“I just feel like it’s way too up in the air… We’re kind of still in that boat (where) it’s not even worth pulling the trigger and we just have to see what regulations are going to be at that point,” she said.
She says that because her wedding venue was planned to be at a restaurant and businesses are closed amid the pandemic, there hasn’t been anyone reaching out to figure out what their plan is moving forward.
Behind the scenes of planning pandemic weddings
Beth Olatunji, owner of Beth Jacobs Weddings & Events, says there have been challenges with executing and balancing finances while planning during the pandemic.
“You have a sense of connection with your clients… And you really feel for them when they are going through an unexpected postponement due to an unexpected pandemic,” she said.
“I really have absorbed the extra hours and sometimes resources to just really help them navigate their way through this.”
For weddings Olatunji has planned during the pandemic, the hardest part has been seeing clients wrap their heads around not having the wedding their hearts and minds were previously set on.
“On the day of, we really do our best to make them forget about it, and make every single moment from when they step foot into hair and makeup the most amazing experience ever,” she said, adding that they have also added a livestream for people to watch.
Despite pandemic weddings being smaller-sized gatherings,Olatunji says she has found that some couples value a more intimate experience where they get to interact with each guest rather than rushing through a crowd at a larger event.
Additionally, Olatunji has planned two-day weddings during the pandemic where couples have had the ceremony but decided to push the reception to a future date in hopes of being able to dance, mingle and have things like a tablescape.
She adds that it’s important for couples to go into planning with flexibility and open-mindedness in order to decide as a unit what element of their wedding is most important to them.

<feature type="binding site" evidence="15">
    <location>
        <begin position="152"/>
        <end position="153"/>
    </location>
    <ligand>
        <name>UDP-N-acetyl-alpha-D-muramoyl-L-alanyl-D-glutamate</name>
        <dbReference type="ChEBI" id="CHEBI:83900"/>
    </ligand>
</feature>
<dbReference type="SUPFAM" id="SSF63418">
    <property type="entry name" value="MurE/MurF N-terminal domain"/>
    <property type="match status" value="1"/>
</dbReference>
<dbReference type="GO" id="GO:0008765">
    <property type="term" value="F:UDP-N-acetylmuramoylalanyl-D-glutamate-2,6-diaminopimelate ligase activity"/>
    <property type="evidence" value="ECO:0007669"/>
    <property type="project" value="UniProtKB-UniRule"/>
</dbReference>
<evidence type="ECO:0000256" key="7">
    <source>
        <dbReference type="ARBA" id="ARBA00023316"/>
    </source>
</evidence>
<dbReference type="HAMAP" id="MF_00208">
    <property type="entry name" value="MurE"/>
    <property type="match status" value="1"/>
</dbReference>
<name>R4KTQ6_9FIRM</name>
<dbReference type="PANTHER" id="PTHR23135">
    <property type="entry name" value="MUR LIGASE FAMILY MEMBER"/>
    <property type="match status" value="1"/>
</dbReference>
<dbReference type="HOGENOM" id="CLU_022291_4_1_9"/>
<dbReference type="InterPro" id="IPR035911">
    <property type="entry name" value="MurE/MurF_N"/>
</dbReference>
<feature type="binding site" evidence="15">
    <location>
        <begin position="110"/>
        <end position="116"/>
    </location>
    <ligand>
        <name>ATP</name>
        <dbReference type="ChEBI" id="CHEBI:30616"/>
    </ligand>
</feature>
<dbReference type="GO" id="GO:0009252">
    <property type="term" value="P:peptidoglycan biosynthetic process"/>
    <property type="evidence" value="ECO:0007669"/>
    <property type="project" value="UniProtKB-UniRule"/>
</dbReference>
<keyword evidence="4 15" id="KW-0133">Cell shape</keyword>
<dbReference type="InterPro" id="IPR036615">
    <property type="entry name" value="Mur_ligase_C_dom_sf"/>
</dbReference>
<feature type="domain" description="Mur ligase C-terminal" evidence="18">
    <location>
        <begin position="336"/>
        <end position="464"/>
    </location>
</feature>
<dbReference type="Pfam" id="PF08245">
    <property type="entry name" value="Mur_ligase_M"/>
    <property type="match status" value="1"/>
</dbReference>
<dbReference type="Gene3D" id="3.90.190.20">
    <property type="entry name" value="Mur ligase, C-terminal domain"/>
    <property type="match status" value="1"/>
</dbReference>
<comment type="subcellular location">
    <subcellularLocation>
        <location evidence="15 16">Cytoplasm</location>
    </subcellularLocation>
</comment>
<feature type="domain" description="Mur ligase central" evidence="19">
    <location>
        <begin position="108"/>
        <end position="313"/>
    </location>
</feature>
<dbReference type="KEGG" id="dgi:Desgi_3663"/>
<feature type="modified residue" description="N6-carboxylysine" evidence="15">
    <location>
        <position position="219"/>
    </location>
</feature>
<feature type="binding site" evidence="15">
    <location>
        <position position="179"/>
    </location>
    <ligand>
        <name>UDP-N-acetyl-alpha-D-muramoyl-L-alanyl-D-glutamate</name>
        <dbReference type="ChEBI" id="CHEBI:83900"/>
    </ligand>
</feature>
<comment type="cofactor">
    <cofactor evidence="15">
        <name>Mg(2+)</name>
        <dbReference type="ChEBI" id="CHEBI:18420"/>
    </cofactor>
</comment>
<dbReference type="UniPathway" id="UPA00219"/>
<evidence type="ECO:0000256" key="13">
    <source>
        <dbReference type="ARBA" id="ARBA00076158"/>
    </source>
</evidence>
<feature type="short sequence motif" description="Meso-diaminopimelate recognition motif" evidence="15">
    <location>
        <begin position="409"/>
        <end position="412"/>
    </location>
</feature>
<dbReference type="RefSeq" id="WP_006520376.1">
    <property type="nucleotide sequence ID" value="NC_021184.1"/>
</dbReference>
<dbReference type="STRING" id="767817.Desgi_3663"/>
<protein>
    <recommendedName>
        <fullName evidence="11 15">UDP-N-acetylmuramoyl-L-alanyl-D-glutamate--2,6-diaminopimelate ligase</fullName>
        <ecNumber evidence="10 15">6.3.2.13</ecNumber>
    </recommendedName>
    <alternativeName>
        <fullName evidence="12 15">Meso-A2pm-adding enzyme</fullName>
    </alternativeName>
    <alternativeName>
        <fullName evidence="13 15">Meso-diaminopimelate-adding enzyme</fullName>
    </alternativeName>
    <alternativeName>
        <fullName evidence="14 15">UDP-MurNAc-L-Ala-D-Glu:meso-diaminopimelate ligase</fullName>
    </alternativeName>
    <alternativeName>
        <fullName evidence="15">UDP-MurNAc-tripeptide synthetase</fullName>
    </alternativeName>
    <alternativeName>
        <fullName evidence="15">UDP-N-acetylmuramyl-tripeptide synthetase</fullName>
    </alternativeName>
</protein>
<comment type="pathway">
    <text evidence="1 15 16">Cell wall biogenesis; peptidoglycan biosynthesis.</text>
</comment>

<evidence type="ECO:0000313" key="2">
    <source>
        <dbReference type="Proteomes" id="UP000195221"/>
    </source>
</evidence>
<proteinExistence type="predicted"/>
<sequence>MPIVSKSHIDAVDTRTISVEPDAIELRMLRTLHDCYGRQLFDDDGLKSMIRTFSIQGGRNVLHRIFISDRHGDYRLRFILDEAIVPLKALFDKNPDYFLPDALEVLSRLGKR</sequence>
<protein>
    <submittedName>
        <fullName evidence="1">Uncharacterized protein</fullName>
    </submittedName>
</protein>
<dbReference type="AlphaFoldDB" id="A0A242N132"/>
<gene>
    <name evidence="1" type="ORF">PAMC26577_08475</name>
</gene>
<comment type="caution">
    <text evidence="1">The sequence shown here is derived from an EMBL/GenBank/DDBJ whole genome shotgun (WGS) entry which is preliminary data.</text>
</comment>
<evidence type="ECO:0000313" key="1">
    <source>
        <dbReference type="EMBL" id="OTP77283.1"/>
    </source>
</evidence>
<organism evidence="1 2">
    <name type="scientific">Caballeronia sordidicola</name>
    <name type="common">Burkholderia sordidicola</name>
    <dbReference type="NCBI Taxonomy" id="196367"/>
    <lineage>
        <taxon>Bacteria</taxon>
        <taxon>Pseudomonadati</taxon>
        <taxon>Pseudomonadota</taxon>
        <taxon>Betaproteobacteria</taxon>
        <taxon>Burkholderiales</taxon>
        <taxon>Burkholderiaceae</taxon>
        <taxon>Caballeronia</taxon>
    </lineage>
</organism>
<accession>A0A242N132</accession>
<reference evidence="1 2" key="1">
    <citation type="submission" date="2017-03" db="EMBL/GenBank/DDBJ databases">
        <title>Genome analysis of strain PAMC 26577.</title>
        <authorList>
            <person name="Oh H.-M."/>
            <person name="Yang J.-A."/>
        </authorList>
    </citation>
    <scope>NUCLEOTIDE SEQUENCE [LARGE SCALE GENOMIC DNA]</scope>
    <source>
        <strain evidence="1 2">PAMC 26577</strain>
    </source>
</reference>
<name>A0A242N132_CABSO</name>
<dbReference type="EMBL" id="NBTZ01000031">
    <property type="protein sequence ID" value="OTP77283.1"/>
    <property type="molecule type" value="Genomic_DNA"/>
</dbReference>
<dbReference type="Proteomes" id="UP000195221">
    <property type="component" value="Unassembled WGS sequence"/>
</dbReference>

“We really try to make sure that those key elements are what we focus on so that whether it’s a big or small gathering, they don’t lose out on what’s important to them as a unit,” said Olatunji.
‘No one really knows what it’s supposed to be like then’
Dr. Anna Banerji, associate professor at the Temerty Faculty of Medicine in Toronto, says because there is a lot of uncertainty around the pandemic and vaccination rollout, she would keep the plans small and flexible.
“To have a wedding very early, for example in the summer, like June, July, and especially large weddings, you’re at risk of having to postpone or cancel,” she said.
“I think most of the world is hoping that by the summertime, that COVID is much less because more people are going to be vaccinated. But no one really knows what it’s supposed to be like then.”
Banerji added that there may be rules around banquet facilities where only those vaccinated can come or the family may decide. Overall, she says there is a lot to take into consideration, like if people who are not vaccinated were to come to a wedding, there may be company vendors that will not want to serve them.
“It might be better just to have a very simple wedding. Maybe on Zoom or maybe it’s just a small close group of friends or have a huge first anniversary…Thinking of things creatively,” she said.
For McGuire and her partner, doing something small like signing paperwork at Toronto’s city hall may be an option but she says that it is also hard to wonder if she will regret not waiting and being able to have a bigger party later on.
“You just have to think about what’s most important for yourself and your partner and make the decision based on that.”